Smartphone Shipments Decline 9 Percent in 2Q22
Foto: Dražen Tomić - Tomich Productions
The global smartphone market took a further dip in the second quarter of 2022, with shipments declining by 9% year-on-year to reach 294.5 million units, according to Counterpoint Research. Deteriorating economic conditions were exacerbated by ongoing geopolitical uncertainty caused by the war in Ukraine, weakening an industry that hadn’t yet fully recovered from the COVID-19 pandemic and chip shortages.
“The second quarter of 2022 proved challenging for the global smartphone market, with most vendors recording year-on-year shipment declines. Samsung was the only top-five vendor that managed to grow over the year, although this was largely due to 2Q21 being a particularly poor quarter for Samsung thanks to COVID-related production issues, especially at its Vietnam factory. Nevertheless, Samsung retained the top spot, growing 8% year on year and gaining three percentage points of market share to 21%. Apple experienced a relatively small decline of 5% year-on-year due to macroeconomic headwinds, particularly in China. Shipments of Xiaomi, OPPO, and vivo, however, fell by 25%, 15%, and 22% respectively,” said Jan Stryjak, Associate Director at Counterpoint Research.
These top Chinese brands – facing lockdowns in China on top of a global economic slowdown – were hit particularly hard as the Chinese market fell to its lowest level in almost a decade. At the same time, they are being challenged more aggressively at home by a strengthened HONOR, while Huawei has also begun showing signs of recovery thanks to the trust that it still enjoys among Chinese smartphone users.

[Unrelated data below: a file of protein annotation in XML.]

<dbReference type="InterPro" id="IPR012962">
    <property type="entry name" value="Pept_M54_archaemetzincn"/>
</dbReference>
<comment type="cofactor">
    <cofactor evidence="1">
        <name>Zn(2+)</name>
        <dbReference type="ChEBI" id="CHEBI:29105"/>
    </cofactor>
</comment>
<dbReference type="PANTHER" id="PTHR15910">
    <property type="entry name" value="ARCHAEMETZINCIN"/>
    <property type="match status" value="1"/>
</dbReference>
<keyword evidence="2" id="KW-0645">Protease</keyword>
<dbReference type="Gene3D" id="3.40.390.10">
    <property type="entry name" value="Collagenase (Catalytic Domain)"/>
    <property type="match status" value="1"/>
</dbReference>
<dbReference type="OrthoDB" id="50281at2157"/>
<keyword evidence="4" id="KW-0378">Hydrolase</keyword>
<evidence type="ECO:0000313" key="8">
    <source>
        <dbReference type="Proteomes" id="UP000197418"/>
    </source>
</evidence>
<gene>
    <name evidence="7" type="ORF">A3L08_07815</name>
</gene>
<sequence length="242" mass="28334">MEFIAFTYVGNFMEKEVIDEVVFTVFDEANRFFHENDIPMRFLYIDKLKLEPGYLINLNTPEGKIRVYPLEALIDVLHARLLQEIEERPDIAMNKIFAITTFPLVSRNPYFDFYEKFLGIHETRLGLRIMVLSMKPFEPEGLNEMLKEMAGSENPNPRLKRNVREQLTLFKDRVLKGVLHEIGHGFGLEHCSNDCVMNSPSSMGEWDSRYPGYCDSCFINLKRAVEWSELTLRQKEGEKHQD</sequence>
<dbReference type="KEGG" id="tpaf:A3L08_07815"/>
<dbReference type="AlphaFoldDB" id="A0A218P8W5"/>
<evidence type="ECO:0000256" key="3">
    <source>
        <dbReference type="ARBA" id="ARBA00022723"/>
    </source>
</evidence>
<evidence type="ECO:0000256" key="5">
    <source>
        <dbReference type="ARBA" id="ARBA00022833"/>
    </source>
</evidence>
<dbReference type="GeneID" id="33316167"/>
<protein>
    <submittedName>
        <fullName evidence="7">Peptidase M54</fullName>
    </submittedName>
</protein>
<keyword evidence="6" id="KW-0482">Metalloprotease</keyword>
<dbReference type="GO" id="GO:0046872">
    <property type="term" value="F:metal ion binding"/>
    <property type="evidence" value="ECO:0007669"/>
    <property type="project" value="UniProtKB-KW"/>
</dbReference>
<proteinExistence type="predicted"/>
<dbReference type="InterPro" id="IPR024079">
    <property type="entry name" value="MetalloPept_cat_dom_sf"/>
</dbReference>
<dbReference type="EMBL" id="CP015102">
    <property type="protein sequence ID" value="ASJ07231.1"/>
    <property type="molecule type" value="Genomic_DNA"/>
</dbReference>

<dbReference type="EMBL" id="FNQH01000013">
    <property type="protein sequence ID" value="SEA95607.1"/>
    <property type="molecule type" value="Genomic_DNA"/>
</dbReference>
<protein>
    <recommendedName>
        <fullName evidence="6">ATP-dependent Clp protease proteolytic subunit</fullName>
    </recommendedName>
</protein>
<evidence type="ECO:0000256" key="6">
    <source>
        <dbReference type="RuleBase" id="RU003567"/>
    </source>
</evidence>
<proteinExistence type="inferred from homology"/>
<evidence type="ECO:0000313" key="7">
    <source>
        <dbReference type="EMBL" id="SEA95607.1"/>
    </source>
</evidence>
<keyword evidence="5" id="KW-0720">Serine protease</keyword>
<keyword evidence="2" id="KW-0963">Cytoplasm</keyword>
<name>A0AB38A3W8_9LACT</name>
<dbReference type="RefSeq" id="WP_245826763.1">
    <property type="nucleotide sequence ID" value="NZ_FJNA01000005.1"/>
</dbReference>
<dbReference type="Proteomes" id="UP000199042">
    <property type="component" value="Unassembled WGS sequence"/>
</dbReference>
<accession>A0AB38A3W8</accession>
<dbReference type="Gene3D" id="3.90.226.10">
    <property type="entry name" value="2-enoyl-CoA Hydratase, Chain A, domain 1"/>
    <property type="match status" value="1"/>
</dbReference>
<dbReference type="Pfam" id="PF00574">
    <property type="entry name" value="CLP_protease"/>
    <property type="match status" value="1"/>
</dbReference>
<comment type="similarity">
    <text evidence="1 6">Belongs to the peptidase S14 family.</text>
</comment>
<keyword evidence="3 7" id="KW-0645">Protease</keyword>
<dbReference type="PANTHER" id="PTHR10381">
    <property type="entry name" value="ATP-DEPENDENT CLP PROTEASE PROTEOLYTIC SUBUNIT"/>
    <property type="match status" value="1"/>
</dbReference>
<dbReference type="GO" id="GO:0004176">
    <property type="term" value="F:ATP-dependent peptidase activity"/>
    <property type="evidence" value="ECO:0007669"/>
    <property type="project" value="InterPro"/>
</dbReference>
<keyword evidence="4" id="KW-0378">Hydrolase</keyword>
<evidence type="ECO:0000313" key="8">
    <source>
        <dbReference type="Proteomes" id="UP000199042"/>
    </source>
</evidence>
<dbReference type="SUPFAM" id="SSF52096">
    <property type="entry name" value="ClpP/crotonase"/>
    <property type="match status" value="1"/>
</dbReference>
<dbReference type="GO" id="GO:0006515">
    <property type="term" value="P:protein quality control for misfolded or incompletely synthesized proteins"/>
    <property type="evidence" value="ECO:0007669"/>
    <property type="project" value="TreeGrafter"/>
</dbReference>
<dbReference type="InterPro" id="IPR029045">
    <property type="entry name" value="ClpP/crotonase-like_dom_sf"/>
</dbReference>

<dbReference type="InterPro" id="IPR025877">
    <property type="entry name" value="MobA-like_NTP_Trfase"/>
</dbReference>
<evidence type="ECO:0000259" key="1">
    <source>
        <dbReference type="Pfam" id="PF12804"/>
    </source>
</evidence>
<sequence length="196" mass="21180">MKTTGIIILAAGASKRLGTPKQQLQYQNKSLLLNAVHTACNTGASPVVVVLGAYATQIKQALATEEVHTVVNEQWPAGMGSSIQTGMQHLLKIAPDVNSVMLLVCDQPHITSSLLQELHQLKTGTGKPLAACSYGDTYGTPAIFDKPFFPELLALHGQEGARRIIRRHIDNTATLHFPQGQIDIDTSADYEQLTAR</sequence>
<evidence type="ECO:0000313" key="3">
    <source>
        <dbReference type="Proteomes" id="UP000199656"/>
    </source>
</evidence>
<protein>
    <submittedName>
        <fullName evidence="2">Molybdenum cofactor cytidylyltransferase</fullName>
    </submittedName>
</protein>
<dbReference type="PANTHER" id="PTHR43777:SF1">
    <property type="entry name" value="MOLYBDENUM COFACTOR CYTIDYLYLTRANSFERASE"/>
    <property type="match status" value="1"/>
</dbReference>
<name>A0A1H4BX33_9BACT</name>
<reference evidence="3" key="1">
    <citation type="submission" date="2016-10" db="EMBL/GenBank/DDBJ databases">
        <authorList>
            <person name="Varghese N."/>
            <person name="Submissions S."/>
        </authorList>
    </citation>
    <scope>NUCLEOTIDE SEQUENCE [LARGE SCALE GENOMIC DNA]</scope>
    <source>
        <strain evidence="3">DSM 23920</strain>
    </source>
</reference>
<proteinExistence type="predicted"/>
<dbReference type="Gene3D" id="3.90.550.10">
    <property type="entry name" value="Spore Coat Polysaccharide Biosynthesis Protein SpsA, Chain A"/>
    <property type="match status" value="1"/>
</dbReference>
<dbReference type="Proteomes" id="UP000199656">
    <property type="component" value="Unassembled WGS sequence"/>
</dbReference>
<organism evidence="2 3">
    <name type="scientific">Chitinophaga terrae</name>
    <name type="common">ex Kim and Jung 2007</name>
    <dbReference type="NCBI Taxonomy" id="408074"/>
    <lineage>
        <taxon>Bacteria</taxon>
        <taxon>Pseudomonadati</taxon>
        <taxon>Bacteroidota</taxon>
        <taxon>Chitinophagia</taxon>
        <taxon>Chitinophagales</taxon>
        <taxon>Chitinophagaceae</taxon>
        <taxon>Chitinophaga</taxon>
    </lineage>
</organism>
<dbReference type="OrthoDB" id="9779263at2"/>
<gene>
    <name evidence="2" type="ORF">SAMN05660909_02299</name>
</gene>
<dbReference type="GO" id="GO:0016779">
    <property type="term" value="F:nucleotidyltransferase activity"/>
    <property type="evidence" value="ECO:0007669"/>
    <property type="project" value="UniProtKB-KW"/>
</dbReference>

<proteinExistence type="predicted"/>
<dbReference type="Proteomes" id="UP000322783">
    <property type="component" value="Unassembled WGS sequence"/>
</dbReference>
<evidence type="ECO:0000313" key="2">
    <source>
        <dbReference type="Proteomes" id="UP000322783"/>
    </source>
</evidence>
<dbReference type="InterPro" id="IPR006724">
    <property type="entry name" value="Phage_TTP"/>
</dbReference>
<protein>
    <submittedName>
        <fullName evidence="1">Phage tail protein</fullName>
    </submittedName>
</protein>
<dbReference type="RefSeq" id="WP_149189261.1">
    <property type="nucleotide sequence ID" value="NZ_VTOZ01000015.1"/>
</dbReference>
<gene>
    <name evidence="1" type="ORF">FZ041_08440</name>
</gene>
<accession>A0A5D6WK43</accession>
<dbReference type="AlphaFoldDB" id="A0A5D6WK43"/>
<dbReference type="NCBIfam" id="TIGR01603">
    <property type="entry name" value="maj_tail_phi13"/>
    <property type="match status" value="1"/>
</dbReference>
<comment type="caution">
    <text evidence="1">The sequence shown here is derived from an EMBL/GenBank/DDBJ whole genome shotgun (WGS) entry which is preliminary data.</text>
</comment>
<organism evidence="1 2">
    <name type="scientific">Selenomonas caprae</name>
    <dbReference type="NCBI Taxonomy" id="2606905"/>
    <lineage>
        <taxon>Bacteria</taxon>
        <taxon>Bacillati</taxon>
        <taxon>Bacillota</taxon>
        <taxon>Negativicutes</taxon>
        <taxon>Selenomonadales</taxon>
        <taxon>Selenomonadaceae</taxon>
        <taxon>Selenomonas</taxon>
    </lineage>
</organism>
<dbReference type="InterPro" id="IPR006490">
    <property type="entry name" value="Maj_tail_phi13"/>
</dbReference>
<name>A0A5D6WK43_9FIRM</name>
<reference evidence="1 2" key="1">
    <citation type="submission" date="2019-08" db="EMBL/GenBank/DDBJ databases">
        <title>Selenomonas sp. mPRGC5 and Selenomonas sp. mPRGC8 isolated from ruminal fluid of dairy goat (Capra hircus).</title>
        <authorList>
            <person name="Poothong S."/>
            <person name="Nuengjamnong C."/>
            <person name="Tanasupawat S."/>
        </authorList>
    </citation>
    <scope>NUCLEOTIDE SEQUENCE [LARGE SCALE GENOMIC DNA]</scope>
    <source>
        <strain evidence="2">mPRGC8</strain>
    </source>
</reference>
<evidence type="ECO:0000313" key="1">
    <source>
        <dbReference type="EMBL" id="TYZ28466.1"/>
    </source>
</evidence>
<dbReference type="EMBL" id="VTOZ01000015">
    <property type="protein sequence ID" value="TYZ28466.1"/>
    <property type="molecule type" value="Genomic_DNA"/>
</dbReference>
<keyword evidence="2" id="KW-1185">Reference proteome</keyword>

“Outside the top five, there was also a mixed bag of results. But the clear winner was HONOR, which became the sixth largest smartphone vendor globally (from eighth in 2Q21) with year-on-year shipment growth of 79%. This is primarily due to the re-establishment of the brand’s relationships with component players. Transsion Group’s brands TECNO and Infinix also posted shipment growth of 2% and 16% respectively over the year. Offering phones with enhanced design and improved specs paid dividends, as did their strategy to continue incentivizing distributors while few other brands are doing so,” said Harmeet Singh Walia, Senior Analyst at Counterpoint Research.
Looking ahead, the challenges are likely to continue for the rest of the year. A pessimistic economic growth outlook with many countries on the brink of recession, ongoing and prolonged geopolitical uncertainty, rising commodity prices, and weakening consumer demand for tech products are all impediments to the smartphone industry’s post-COVID recovery.